Gray family attorney calls agreement "a revolution in policing in Baltimore"
Baltimore consent decree comes five months after scathing report on police
Nearly two years after Freddie Gray’s death in police custody led to protests, Baltimore and the US Justice Department agreed to terms Thursday on sweeping police reforms that include cameras in all police transport vans.
The 227-page consent decree comes after the Justice Department monitored Baltimore’s policing methods for more than a year after the 2015 death of Gray, who suffered a fatal injury while being transported in a police van.
“We now require cameras in those vans,” Mayor Catherine Pugh said.
“We want to make sure that individuals are transported singularly and that they’re strapped into those vans correctly and that people are not harmed in that process.”
But the troubled police department’s problems went beyond its transport of prisoners.
The decree also mandates community oversight; new recruitment policies; additional training on stops, searches and arrests; an emphasis on “de-escalation, using tactics that defuse incidents”; and sexual assault investigations that promote “victim-centered, trauma-informed approach and combat gender bias.”
“Through this agreement, we are moving forward together to heal the tension in the relationship between (the police department) and the community it serves,” Attorney General Loretta Lynch said at a news conference, flanked by the mayor and Police Commissioner Kevin Davis.
“We have no illusions that the change we seek will be easy,” Lynch added. “It will require a great deal of work from the leadership and officers of the Baltimore Police Department. It will require persistent feedback and input from community members.”
The decree was filed in federal court, and – after the expected approval by a judge – a period of community input will be followed by the selection of a monitor to oversee the police department.
“We have come a long, long way,” said Principal Deputy Assistant Attorney General Vanita Gupta, head of the Justice Department’s Civil Rights Division.
From Freddie Gray to a consent decree
April 2015: Freddie Gray, a 25-year-old black man, suffers a broken neck in a prisoner transport van and dies a week later. His death becomes a symbol of the black community's mistrust of police and triggers days of protest and riots.
May 1, 2015: Six police officers are charged in connection with Gray's death, including one who drove the transport van.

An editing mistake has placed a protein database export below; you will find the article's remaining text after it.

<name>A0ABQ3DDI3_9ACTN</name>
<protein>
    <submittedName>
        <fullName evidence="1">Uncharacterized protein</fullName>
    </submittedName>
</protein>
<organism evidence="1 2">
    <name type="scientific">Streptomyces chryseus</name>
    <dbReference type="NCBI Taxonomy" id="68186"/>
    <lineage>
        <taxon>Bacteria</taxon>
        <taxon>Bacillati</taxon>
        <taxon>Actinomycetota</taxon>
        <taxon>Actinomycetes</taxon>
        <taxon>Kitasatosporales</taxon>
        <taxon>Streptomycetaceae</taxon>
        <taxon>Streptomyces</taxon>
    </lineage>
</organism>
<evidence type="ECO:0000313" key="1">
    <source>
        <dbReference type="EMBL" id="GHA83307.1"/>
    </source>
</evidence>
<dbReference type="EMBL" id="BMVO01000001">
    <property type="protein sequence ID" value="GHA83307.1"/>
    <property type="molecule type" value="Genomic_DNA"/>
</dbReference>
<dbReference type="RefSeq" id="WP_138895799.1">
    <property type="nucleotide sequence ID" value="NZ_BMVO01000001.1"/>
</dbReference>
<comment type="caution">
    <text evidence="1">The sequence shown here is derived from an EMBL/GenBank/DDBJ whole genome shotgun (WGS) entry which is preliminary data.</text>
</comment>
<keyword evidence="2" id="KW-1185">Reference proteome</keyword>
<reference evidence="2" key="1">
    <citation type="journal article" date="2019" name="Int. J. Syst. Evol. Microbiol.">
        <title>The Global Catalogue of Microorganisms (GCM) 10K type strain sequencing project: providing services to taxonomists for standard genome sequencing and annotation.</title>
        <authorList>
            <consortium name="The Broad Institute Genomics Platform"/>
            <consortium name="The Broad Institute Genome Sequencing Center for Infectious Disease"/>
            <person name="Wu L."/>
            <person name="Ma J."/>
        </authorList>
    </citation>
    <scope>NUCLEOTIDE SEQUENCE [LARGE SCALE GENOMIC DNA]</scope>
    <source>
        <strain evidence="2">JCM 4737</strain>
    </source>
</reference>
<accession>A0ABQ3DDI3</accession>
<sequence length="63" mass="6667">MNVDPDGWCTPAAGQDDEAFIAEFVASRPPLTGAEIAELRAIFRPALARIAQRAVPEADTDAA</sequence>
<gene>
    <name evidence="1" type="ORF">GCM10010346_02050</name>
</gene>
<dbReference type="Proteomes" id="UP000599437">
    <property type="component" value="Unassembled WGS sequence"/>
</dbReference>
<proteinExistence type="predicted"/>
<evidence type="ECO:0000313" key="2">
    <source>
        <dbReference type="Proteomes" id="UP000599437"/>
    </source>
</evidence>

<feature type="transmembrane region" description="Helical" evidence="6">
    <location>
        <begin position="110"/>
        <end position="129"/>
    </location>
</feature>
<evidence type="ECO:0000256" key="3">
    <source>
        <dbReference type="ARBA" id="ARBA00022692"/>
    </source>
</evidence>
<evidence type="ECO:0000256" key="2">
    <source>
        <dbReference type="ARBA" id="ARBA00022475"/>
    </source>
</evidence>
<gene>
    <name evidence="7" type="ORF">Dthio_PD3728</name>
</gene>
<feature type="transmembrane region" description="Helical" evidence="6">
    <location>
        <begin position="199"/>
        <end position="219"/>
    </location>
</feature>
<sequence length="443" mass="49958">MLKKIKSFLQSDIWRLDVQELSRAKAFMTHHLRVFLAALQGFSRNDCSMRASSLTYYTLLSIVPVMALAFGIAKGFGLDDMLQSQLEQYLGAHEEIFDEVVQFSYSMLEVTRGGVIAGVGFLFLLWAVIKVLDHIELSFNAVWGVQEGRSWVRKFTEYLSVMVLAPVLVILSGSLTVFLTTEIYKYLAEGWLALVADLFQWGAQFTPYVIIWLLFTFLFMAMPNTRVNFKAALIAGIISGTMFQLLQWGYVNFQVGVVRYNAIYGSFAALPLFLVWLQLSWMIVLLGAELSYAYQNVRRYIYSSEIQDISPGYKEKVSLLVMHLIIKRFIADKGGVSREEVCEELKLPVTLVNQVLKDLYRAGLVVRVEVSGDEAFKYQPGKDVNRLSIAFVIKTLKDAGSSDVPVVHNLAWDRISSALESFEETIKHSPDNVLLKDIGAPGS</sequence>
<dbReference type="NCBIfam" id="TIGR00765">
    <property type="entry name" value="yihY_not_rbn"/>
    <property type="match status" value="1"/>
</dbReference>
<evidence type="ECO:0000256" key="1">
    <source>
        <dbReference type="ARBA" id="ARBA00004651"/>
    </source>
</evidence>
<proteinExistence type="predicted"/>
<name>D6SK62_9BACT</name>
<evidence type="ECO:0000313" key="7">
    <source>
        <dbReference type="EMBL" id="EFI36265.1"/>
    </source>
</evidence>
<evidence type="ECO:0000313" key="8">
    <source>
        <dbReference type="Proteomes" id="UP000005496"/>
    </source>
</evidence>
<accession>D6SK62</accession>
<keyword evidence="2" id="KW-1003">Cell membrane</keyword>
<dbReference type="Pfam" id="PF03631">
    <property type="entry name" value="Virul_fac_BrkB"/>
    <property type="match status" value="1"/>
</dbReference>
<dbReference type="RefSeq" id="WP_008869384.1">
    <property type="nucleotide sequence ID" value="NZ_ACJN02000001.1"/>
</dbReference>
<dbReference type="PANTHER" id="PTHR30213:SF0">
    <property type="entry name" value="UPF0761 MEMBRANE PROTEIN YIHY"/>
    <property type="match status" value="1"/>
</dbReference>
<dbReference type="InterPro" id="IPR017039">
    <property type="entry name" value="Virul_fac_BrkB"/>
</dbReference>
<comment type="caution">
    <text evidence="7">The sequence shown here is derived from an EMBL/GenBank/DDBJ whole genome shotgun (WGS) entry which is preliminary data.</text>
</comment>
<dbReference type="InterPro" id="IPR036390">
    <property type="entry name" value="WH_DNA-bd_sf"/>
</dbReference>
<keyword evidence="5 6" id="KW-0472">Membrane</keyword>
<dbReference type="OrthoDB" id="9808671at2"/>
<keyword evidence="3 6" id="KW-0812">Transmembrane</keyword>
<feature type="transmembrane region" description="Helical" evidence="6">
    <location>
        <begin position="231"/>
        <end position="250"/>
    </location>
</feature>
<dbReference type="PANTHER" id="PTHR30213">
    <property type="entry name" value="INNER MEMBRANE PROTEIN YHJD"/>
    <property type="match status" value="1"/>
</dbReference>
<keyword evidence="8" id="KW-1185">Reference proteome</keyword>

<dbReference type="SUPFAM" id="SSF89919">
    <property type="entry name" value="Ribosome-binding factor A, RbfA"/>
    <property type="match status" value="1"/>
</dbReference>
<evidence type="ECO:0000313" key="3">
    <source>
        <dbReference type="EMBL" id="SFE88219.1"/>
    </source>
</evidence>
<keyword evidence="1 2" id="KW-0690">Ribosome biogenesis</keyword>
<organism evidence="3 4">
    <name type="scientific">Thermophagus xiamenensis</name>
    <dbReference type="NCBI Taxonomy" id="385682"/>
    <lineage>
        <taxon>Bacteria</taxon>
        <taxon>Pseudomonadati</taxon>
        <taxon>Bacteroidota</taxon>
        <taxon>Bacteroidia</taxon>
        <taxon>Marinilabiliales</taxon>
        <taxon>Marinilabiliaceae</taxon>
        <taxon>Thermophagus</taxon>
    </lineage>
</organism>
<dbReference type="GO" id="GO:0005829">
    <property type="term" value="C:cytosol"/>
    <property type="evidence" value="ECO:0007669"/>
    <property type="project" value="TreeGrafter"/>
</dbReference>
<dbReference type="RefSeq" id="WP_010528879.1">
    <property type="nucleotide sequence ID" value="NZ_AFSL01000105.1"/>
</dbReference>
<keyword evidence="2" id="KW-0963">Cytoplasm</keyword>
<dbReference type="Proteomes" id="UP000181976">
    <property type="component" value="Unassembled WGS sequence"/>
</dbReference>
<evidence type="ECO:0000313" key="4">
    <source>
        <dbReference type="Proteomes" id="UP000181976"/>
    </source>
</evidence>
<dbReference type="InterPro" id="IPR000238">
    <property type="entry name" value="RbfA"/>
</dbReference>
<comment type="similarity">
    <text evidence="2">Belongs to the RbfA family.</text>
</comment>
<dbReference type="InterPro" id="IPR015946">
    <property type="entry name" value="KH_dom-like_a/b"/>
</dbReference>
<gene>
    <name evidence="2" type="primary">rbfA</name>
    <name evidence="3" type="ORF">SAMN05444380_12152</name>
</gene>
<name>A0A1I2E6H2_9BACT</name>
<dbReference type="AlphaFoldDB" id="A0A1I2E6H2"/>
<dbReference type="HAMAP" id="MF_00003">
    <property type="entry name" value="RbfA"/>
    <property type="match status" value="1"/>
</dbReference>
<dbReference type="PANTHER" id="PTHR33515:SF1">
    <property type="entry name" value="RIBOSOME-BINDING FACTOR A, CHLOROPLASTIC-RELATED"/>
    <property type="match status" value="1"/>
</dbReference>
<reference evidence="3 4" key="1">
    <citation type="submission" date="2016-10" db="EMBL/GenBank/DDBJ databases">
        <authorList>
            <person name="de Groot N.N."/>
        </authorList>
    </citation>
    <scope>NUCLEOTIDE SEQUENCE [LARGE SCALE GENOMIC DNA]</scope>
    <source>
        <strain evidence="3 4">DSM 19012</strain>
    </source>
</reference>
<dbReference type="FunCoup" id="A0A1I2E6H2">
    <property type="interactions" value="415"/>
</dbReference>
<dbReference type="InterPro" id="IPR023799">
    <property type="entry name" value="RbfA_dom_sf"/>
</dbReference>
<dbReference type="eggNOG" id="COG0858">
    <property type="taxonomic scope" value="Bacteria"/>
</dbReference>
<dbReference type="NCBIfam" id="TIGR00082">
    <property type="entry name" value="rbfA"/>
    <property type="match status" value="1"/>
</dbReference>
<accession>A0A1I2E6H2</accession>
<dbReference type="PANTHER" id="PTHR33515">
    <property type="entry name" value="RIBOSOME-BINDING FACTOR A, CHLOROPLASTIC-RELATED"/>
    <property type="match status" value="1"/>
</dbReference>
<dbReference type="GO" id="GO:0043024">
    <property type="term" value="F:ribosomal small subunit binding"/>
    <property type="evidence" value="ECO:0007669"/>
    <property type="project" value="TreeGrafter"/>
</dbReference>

May 8, 2015: The Justice Department announces it has opened an investigation into whether the Baltimore Police Department engages in a pattern or practice of discriminatory policing.
Fall 2015: Some officers start wearing body cameras in a pilot program.
December 2015-July 2016: A jury deadlocks in the case against one officer in the Gray case, and three other officers -- including the van driver -- are acquitted.
March 2016: The city announces some officers will start wearing body cameras permanently in the spring, and all officers are to wear them by 2018.
May 2016: The police department says it has outfitted some prisoner transport vans with cameras that will record activity in the custody compartments.
June 2016: Police announce an overhaul of their use-of-force policy.
July 27, 2016: Charges against the three remaining officers in the Gray case are dropped.
August 2016: The DOJ finds the BPD disproportionately stopped, searched and arrested African-Americans, and used excessive force against juveniles and people with mental health disabilities, over at least a six-year period. Here are some of the most egregious examples cited in the report.
January 2017: The federal government and Baltimore agree to terms on sweeping police reforms, including some that the city already has undertaken.
The announcement follows a scathing Justice Department report in August that said the unconstitutional practices of some of the city’s 2,600 officers led to disproportionate rates of stops, searches and arrests of black residents, and excessive use of force against juveniles and those with mental health disabilities.
The report, which covered data from 2010 to 2016, attributed the practices to “systemic deficiencies” in training, policies and accountability structures that “fail to equip officers with the tools they need to police effectively.”
Gray’s death touched off protests and riots in Baltimore and other cities and fueled a debate over racial bias in policing that drew federal scrutiny.